Intel's Brewing A New Linux Driver Release Cycle
Phoronix: Intel's Brewing A New Linux Driver Release Cycle
Intel's Open-Source Technology Center (OSTC) team responsible for the open-source Linux graphics driver stack is drafting new plans for how they release their driver code. The release model and release criteria for the Intel Linux driver will be quite different from the status quo of putting out new releases on a timed quarterly basis...
Welcome to our future FOSS overlords...
- Intel's Open-Source Technology Center
- Intel's open-source Linux graphics team
- AMD's Linux Team (probably organized in a more granular way I don't know exactly right now)
- Nouveau - (This is an "error" in the formula)
Both Intel and AMD is in a fight about conquering Linux, not forming part of the ecosystem. They want to get a bigger and dictatorship influence in the Linux platform and they are able to do it, as they are the bipoly (my own term for oligopoly of two) in the X86 world.
- Xorg has key people under Intel's arm. The same as Linux kernel, with gurus like Alan Cox and others.
- MESA has the best support under Intel and AMD. They are hiring people everywhere.
- Xorg is a non-profit organization, but their governance isn't really so independent.
MESA is a bazaar, no proper organizational structure. Both Intel and AMD are fighting a battle of influencing the project, some Gallium3D friendly and some not.
So why people keep being so innocent and not start thinking on this? Why we act of fanboys of one corporation or other like some kind of geek religion? They are trying to own Linux in a strategically twisted way. Of course this is very normal and nothing "wrong", after all they are corporations and not organically made organizations.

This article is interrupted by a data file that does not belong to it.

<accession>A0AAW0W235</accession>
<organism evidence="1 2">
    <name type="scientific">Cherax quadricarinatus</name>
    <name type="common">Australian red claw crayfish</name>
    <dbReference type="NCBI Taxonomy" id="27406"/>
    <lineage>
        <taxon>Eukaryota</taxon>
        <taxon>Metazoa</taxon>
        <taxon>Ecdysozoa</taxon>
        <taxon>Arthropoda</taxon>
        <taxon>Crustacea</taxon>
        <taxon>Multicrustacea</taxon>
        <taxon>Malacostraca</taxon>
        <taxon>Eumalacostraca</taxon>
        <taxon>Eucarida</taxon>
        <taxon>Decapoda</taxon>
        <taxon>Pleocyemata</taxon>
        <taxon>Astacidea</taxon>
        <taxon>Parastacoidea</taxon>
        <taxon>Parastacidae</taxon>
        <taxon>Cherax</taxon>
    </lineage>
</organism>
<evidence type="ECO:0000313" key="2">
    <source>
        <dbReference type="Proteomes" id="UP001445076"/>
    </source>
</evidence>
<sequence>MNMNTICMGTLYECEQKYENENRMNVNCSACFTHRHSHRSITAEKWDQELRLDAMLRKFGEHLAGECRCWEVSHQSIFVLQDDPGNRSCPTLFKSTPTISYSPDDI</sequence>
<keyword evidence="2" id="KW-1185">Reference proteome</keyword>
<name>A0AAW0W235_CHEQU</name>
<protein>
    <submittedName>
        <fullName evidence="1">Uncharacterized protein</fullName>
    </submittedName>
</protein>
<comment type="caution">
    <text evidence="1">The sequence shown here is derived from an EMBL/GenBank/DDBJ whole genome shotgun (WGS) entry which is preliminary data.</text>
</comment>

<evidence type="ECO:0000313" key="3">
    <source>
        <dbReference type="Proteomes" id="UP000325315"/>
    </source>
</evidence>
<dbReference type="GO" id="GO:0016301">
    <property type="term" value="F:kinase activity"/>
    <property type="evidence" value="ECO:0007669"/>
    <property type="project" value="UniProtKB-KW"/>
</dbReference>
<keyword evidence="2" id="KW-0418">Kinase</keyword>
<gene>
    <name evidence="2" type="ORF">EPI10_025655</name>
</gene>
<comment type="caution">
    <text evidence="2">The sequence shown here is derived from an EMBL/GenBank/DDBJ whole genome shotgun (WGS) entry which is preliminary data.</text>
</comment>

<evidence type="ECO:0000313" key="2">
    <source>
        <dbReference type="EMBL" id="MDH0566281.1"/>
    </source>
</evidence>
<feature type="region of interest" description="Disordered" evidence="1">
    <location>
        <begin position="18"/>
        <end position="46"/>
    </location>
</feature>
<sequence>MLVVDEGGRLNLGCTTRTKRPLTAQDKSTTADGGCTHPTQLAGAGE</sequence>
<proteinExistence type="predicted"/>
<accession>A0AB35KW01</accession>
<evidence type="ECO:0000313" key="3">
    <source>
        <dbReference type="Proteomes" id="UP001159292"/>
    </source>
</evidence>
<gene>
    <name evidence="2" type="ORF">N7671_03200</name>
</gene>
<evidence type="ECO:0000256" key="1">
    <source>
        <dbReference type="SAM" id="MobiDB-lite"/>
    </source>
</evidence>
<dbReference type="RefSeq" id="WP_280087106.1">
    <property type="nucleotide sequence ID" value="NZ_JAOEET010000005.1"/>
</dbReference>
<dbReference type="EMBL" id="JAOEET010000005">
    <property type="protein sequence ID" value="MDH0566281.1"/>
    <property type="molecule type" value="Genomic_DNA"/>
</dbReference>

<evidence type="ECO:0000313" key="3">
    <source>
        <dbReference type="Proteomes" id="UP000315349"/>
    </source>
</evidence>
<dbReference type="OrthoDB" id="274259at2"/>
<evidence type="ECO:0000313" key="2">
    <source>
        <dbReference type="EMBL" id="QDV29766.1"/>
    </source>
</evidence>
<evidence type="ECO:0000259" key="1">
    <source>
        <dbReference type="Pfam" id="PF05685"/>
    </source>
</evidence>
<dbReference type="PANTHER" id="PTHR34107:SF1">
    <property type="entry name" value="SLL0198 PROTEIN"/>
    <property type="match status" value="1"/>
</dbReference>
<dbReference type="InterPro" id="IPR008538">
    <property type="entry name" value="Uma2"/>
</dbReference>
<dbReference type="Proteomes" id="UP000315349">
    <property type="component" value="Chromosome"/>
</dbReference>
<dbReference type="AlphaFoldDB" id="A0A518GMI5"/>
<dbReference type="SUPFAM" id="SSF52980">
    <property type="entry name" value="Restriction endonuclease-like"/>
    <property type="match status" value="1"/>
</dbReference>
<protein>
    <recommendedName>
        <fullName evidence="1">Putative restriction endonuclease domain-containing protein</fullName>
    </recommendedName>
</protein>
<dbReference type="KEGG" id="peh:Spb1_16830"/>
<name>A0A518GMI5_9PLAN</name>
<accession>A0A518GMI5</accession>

- They develop their own development infraestructures, TTM is mainly from ATI/AMD and GEM from Intel.
- They have their own strategies.
- They develop the code to benefit themselves, instead of the project itself.
- They use it as a way of Public Relationship to clean their images, specially in the Free/Open Source world.
- They use Free/Open Source as a farm to grow and hire experienced developers, not really to participate on it in the long term. Scientia est potentia.
Do we want a future of Free/Open Source conquered by a few corporations? Or even worse, a very big one owning both hardware and most developed software on our machines. Because that can happen.
Of course you all can accuse me of paranoid, I don't care at all...
Originally Posted by timofonic
I appreciate proper concern over corporate motivations as much as anybody, but those brilliant people at GNU and Linux have thought of this years ago, and gave us the GPL. If having "control" means proper support for your hardware platform, then let the games begin. As long as I am free to compile my own sources, and free to fork their code, then we shouldn't complain about Intel and AMD fighting over who has better Linux support.
PS: The server market has, by far, the biggest margins. The world wide server market is dominated by Linux for everything except crappy intranet sites running ASP.NET, and Domain Controllers for logging in Windows workstations. There is an excellent financial motive in proper Linux support.